The top member 12 to be inserted into the top surface opening 11 c of the base member 11 has the hollow nipping member 14 having a rectangular frame-like shape, along with the above-mentioned push member 13 disposed in the nipping member 14 to be movable in the vertical direction. The bottom surface 14 b of the nipping member 14 has the inclined surfaces 14 a corresponding to the inclined surfaces 11 a of the engagement portions 11 b of the base member 11. Upper and lower depressions 14 d and 14 e are formed at a predetermined interval on each of the inner surfaces 14 c of the opposite lateral walls such that the upper depressions 14 d are opposed to each other and the lower depression 14 e are opposed to each other.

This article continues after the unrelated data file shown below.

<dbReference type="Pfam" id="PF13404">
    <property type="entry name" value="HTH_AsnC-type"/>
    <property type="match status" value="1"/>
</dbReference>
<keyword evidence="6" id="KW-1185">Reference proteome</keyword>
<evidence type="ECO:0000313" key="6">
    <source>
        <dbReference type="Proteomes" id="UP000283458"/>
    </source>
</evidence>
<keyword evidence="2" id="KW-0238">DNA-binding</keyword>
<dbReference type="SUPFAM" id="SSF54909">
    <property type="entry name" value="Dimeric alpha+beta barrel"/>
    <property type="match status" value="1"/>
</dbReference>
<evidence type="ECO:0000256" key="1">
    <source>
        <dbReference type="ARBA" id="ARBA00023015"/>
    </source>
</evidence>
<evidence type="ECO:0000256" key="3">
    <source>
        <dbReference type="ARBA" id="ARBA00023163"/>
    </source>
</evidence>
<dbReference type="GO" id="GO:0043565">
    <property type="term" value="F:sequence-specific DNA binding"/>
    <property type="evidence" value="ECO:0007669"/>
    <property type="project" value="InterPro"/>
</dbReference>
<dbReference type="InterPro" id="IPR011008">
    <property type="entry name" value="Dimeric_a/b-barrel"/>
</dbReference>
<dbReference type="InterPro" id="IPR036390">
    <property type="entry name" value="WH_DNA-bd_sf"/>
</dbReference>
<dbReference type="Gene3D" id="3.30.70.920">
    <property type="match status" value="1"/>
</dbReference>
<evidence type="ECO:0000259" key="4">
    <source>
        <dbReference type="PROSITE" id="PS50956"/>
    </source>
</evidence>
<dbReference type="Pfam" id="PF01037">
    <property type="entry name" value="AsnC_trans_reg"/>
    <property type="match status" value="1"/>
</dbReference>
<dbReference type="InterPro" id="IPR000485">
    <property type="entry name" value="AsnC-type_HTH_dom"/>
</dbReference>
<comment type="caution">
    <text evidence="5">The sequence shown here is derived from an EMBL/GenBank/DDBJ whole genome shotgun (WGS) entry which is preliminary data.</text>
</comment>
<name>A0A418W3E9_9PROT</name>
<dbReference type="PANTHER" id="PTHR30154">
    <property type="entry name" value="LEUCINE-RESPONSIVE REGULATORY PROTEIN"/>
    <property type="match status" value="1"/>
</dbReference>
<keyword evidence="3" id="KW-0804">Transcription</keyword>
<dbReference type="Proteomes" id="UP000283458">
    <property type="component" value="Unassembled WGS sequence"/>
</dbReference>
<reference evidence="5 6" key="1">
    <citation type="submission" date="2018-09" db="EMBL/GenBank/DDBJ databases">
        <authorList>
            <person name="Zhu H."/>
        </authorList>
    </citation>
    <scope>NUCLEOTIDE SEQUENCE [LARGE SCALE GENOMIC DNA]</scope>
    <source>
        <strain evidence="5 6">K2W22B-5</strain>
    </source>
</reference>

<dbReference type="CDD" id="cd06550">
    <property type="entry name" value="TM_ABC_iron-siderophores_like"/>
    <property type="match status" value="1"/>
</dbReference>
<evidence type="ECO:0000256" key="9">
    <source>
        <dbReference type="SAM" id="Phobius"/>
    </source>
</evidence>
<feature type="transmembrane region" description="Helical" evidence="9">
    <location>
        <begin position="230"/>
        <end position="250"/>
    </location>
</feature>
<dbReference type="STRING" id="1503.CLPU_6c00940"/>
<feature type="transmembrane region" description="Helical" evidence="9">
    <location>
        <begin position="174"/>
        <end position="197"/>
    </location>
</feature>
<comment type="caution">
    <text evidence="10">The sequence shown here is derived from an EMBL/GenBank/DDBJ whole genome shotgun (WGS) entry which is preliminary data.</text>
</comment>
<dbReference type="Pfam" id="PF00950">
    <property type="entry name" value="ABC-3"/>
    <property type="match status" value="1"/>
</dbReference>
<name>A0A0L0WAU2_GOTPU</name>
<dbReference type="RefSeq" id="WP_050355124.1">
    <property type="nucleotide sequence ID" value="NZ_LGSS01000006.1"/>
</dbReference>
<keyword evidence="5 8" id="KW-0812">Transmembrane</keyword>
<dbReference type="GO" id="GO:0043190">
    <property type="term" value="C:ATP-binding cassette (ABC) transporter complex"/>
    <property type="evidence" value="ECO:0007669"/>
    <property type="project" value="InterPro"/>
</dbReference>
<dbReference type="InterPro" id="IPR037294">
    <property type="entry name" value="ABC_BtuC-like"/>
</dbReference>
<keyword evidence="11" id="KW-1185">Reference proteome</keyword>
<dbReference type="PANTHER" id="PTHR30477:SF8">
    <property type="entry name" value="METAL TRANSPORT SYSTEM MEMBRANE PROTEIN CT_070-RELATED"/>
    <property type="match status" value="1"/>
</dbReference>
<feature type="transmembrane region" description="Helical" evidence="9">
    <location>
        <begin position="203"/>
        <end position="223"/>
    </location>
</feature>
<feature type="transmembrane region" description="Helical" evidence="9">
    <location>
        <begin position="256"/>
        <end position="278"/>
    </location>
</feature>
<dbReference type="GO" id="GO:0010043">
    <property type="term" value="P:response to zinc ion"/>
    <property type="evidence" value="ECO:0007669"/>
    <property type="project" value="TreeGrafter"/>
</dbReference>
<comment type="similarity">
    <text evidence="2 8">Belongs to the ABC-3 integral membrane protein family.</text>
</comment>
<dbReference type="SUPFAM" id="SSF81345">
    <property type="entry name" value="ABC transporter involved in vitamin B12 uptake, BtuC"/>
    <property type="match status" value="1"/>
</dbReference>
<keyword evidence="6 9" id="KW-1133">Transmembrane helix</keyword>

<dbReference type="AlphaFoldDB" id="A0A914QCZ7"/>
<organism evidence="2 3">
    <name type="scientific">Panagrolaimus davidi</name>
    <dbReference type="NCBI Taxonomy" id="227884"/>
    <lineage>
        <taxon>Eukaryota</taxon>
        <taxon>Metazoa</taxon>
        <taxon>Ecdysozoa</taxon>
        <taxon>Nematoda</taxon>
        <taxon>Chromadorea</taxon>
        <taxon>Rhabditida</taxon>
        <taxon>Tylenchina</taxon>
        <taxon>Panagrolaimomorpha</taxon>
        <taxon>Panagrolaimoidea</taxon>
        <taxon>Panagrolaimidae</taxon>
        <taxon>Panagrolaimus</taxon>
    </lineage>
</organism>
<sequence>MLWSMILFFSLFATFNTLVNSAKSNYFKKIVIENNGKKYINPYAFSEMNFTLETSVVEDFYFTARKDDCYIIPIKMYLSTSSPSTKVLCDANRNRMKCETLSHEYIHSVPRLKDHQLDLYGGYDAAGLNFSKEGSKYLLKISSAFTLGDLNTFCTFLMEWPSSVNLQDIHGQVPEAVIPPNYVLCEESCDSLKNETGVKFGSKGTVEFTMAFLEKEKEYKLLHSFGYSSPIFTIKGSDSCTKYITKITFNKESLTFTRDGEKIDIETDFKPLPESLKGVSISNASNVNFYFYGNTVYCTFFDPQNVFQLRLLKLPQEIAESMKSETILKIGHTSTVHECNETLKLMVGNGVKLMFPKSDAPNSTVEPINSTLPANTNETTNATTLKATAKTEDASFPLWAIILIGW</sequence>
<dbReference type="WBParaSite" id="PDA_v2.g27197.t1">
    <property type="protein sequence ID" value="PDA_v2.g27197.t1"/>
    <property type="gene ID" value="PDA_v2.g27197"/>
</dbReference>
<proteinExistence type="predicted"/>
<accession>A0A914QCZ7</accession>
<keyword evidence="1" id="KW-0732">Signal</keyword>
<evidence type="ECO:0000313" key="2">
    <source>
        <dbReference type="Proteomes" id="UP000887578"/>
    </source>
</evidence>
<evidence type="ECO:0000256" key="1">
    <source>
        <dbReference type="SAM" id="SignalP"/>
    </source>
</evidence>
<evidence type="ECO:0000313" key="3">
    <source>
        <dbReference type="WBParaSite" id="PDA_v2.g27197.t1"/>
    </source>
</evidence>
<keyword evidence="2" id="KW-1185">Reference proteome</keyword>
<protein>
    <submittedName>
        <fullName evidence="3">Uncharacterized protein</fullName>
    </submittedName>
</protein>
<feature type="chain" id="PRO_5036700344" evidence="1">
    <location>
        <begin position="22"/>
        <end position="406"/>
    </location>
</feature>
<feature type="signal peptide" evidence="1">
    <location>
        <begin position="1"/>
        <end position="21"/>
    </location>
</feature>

The above-mentioned push member 13 is inserted into the opening 14 f of the nipping member 14 and is pressed downward in order to move the intraocular lens 20 from the standby position to the insertion position. The push member 13 has a head portion 13 a of large diameter, and a prism-shaped leg portion 13 b. Protrusions 13 c are formed on the peripheral surface thereof and in the vicinity of the lower end thereof so as to be selectively engaged with the upper depressions 14 d or the lower depressions 14 e of the nipping member 14. Specifically, at the standby position, the protrusions 13 c of the push member 13 engage the depressions 14 d, and when the push member 13 is pressed, the protrusions 13 c move downward and come into engagement with the depressions 14 e. A concave surface 13 d is formed on the bottom surface of the leg portion 13 b, and a ridge 13 f for supporting the peripheral portion of the intraocular lens 20 is formed on the concave surface 13 d.